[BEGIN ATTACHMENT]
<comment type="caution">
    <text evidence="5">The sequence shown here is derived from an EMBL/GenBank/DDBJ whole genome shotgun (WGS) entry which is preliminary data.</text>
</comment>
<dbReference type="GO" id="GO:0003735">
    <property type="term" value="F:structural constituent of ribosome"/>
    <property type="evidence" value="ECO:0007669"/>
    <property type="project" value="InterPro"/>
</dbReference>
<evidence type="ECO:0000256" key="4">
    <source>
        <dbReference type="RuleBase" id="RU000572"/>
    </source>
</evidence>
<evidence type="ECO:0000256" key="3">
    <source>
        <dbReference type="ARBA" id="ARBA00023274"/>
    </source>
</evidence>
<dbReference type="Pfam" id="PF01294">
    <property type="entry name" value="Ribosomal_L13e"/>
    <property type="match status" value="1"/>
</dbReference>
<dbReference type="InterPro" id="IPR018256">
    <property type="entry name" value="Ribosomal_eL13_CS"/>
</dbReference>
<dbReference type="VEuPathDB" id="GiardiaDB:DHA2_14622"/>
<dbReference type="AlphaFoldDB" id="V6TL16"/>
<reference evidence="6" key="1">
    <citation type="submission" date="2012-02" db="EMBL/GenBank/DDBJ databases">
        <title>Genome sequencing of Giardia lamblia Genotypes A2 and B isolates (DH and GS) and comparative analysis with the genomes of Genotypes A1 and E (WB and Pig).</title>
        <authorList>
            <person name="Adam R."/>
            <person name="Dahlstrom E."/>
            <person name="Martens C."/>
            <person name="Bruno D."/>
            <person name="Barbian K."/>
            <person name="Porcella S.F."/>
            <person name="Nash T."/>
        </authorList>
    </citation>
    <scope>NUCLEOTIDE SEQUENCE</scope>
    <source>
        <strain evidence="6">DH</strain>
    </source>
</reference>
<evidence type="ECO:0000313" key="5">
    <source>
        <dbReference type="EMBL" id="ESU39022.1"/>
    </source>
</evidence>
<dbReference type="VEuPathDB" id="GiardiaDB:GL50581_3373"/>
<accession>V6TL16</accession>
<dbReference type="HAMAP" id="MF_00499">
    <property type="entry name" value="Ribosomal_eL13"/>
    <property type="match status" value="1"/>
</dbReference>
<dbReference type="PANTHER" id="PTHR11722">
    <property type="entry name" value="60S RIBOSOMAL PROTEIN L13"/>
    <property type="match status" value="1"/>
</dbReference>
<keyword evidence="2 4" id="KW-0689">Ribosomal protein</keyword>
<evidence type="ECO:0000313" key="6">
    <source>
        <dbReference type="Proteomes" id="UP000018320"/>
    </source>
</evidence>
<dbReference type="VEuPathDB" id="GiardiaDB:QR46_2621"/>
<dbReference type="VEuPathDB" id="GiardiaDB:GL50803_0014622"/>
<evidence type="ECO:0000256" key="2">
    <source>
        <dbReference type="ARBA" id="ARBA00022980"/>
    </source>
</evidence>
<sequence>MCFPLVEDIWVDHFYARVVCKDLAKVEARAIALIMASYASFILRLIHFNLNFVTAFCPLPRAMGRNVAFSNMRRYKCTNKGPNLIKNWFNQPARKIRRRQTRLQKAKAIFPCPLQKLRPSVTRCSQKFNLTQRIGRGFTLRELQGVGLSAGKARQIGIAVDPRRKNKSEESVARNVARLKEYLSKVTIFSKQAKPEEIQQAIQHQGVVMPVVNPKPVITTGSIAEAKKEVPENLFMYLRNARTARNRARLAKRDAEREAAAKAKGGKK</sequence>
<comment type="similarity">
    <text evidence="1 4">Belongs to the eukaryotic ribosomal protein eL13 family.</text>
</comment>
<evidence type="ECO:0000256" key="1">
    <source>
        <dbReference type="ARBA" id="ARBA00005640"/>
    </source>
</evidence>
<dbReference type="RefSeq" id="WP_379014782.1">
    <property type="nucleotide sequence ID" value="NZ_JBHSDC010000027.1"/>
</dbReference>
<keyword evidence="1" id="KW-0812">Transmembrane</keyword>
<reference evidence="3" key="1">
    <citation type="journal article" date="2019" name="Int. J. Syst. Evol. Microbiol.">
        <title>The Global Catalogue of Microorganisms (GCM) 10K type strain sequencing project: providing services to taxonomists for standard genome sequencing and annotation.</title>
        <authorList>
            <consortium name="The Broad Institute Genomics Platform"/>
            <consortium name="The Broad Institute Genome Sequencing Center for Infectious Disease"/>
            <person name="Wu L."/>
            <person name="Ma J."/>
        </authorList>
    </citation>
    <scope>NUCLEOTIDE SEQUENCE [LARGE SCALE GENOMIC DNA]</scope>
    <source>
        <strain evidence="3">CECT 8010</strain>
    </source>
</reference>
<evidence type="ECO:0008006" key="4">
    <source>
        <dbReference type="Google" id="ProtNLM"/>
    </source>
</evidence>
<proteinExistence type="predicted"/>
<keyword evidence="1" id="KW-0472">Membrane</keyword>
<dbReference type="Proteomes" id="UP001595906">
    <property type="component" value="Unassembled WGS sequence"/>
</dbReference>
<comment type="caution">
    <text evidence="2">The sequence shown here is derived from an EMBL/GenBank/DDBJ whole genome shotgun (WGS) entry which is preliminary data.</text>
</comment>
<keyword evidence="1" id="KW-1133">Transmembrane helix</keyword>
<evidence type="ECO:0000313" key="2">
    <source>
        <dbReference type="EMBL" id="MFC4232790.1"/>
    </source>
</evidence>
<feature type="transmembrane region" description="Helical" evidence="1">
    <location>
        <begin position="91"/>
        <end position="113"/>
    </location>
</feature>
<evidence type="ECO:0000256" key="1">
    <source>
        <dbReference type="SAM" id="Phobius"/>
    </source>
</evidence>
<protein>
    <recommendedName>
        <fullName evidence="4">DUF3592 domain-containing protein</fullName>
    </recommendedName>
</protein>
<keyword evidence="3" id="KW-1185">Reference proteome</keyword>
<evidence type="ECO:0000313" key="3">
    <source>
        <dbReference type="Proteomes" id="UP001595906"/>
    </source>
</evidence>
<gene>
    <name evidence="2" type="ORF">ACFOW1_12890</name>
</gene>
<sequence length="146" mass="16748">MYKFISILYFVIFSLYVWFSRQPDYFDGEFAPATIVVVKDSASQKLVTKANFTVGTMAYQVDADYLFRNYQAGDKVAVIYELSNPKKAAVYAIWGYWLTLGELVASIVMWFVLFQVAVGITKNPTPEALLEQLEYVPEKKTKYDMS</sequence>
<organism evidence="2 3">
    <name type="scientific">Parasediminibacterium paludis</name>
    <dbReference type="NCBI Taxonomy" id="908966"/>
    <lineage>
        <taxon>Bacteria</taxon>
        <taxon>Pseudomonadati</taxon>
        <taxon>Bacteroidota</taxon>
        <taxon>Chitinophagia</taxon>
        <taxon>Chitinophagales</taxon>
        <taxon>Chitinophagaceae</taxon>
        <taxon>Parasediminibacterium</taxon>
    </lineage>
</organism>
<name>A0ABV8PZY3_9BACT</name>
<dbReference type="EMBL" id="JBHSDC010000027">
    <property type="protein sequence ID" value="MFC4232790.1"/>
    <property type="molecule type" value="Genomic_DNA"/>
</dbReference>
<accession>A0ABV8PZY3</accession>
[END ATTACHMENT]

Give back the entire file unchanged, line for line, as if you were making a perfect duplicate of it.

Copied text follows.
<comment type="caution">
    <text evidence="5">The sequence shown here is derived from an EMBL/GenBank/DDBJ whole genome shotgun (WGS) entry which is preliminary data.</text>
</comment>
<dbReference type="GO" id="GO:0003735">
    <property type="term" value="F:structural constituent of ribosome"/>
    <property type="evidence" value="ECO:0007669"/>
    <property type="project" value="InterPro"/>
</dbReference>
<evidence type="ECO:0000256" key="4">
    <source>
        <dbReference type="RuleBase" id="RU000572"/>
    </source>
</evidence>
<evidence type="ECO:0000256" key="3">
    <source>
        <dbReference type="ARBA" id="ARBA00023274"/>
    </source>
</evidence>
<dbReference type="Pfam" id="PF01294">
    <property type="entry name" value="Ribosomal_L13e"/>
    <property type="match status" value="1"/>
</dbReference>
<dbReference type="InterPro" id="IPR018256">
    <property type="entry name" value="Ribosomal_eL13_CS"/>
</dbReference>
<dbReference type="VEuPathDB" id="GiardiaDB:DHA2_14622"/>
<dbReference type="AlphaFoldDB" id="V6TL16"/>
<reference evidence="6" key="1">
    <citation type="submission" date="2012-02" db="EMBL/GenBank/DDBJ databases">
        <title>Genome sequencing of Giardia lamblia Genotypes A2 and B isolates (DH and GS) and comparative analysis with the genomes of Genotypes A1 and E (WB and Pig).</title>
        <authorList>
            <person name="Adam R."/>
            <person name="Dahlstrom E."/>
            <person name="Martens C."/>
            <person name="Bruno D."/>
            <person name="Barbian K."/>
            <person name="Porcella S.F."/>
            <person name="Nash T."/>
        </authorList>
    </citation>
    <scope>NUCLEOTIDE SEQUENCE</scope>
    <source>
        <strain evidence="6">DH</strain>
    </source>
</reference>
<evidence type="ECO:0000313" key="5">
    <source>
        <dbReference type="EMBL" id="ESU39022.1"/>
    </source>
</evidence>
<dbReference type="VEuPathDB" id="GiardiaDB:GL50581_3373"/>
<accession>V6TL16</accession>
<dbReference type="HAMAP" id="MF_00499">
    <property type="entry name" value="Ribosomal_eL13"/>
    <property type="match status" value="1"/>
</dbReference>
<dbReference type="PANTHER" id="PTHR11722">
    <property type="entry name" value="60S RIBOSOMAL PROTEIN L13"/>
    <property type="match status" value="1"/>
</dbReference>
<keyword evidence="2 4" id="KW-0689">Ribosomal protein</keyword>
<evidence type="ECO:0000313" key="6">
    <source>
        <dbReference type="Proteomes" id="UP000018320"/>
    </source>
</evidence>
<dbReference type="VEuPathDB" id="GiardiaDB:QR46_2621"/>
<dbReference type="VEuPathDB" id="GiardiaDB:GL50803_0014622"/>
<evidence type="ECO:0000256" key="2">
    <source>
        <dbReference type="ARBA" id="ARBA00022980"/>
    </source>
</evidence>
<sequence>MCFPLVEDIWVDHFYARVVCKDLAKVEARAIALIMASYASFILRLIHFNLNFVTAFCPLPRAMGRNVAFSNMRRYKCTNKGPNLIKNWFNQPARKIRRRQTRLQKAKAIFPCPLQKLRPSVTRCSQKFNLTQRIGRGFTLRELQGVGLSAGKARQIGIAVDPRRKNKSEESVARNVARLKEYLSKVTIFSKQAKPEEIQQAIQHQGVVMPVVNPKPVITTGSIAEAKKEVPENLFMYLRNARTARNRARLAKRDAEREAAAKAKGGKK</sequence>
<comment type="similarity">
    <text evidence="1 4">Belongs to the eukaryotic ribosomal protein eL13 family.</text>
</comment>
<evidence type="ECO:0000256" key="1">
    <source>
        <dbReference type="ARBA" id="ARBA00005640"/>
    </source>
</evidence>
<dbReference type="RefSeq" id="WP_379014782.1">
    <property type="nucleotide sequence ID" value="NZ_JBHSDC010000027.1"/>
</dbReference>
<keyword evidence="1" id="KW-0812">Transmembrane</keyword>
<reference evidence="3" key="1">
    <citation type="journal article" date="2019" name="Int. J. Syst. Evol. Microbiol.">
        <title>The Global Catalogue of Microorganisms (GCM) 10K type strain sequencing project: providing services to taxonomists for standard genome sequencing and annotation.</title>
        <authorList>
            <consortium name="The Broad Institute Genomics Platform"/>
            <consortium name="The Broad Institute Genome Sequencing Center for Infectious Disease"/>
            <person name="Wu L."/>
            <person name="Ma J."/>
        </authorList>
    </citation>
    <scope>NUCLEOTIDE SEQUENCE [LARGE SCALE GENOMIC DNA]</scope>
    <source>
        <strain evidence="3">CECT 8010</strain>
    </source>
</reference>
<evidence type="ECO:0008006" key="4">
    <source>
        <dbReference type="Google" id="ProtNLM"/>
    </source>
</evidence>
<proteinExistence type="predicted"/>
<keyword evidence="1" id="KW-0472">Membrane</keyword>
<dbReference type="Proteomes" id="UP001595906">
    <property type="component" value="Unassembled WGS sequence"/>
</dbReference>
<comment type="caution">
    <text evidence="2">The sequence shown here is derived from an EMBL/GenBank/DDBJ whole genome shotgun (WGS) entry which is preliminary data.</text>
</comment>
<keyword evidence="1" id="KW-1133">Transmembrane helix</keyword>
<evidence type="ECO:0000313" key="2">
    <source>
        <dbReference type="EMBL" id="MFC4232790.1"/>
    </source>
</evidence>
<feature type="transmembrane region" description="Helical" evidence="1">
    <location>
        <begin position="91"/>
        <end position="113"/>
    </location>
</feature>
<evidence type="ECO:0000256" key="1">
    <source>
        <dbReference type="SAM" id="Phobius"/>
    </source>
</evidence>
<protein>
    <recommendedName>
        <fullName evidence="4">DUF3592 domain-containing protein</fullName>
    </recommendedName>
</protein>
<keyword evidence="3" id="KW-1185">Reference proteome</keyword>
<evidence type="ECO:0000313" key="3">
    <source>
        <dbReference type="Proteomes" id="UP001595906"/>
    </source>
</evidence>
<gene>
    <name evidence="2" type="ORF">ACFOW1_12890</name>
</gene>
<sequence length="146" mass="16748">MYKFISILYFVIFSLYVWFSRQPDYFDGEFAPATIVVVKDSASQKLVTKANFTVGTMAYQVDADYLFRNYQAGDKVAVIYELSNPKKAAVYAIWGYWLTLGELVASIVMWFVLFQVAVGITKNPTPEALLEQLEYVPEKKTKYDMS</sequence>
<organism evidence="2 3">
    <name type="scientific">Parasediminibacterium paludis</name>
    <dbReference type="NCBI Taxonomy" id="908966"/>
    <lineage>
        <taxon>Bacteria</taxon>
        <taxon>Pseudomonadati</taxon>
        <taxon>Bacteroidota</taxon>
        <taxon>Chitinophagia</taxon>
        <taxon>Chitinophagales</taxon>
        <taxon>Chitinophagaceae</taxon>
        <taxon>Parasediminibacterium</taxon>
    </lineage>
</organism>
<name>A0ABV8PZY3_9BACT</name>
<dbReference type="EMBL" id="JBHSDC010000027">
    <property type="protein sequence ID" value="MFC4232790.1"/>
    <property type="molecule type" value="Genomic_DNA"/>
</dbReference>
<accession>A0ABV8PZY3</accession>